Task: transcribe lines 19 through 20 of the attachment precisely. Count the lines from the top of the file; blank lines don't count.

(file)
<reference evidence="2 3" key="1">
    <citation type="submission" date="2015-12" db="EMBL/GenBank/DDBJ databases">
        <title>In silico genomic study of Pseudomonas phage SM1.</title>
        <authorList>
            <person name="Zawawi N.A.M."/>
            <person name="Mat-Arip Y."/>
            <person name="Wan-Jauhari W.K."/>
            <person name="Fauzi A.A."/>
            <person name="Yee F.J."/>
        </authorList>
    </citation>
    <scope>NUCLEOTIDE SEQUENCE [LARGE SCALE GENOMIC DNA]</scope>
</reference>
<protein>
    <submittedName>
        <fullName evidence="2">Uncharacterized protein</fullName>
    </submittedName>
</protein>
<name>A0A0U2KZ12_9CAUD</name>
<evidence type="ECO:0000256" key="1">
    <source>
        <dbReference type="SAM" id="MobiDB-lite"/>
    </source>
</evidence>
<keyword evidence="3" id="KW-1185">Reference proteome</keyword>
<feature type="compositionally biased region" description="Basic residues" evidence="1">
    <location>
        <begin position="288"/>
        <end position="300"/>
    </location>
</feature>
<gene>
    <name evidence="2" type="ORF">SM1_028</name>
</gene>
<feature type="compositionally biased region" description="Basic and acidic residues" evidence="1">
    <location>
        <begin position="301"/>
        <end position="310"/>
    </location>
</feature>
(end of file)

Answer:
<name>A0A0U2KZ12_9CAUD</name>
<evidence type="ECO:0000256" key="1">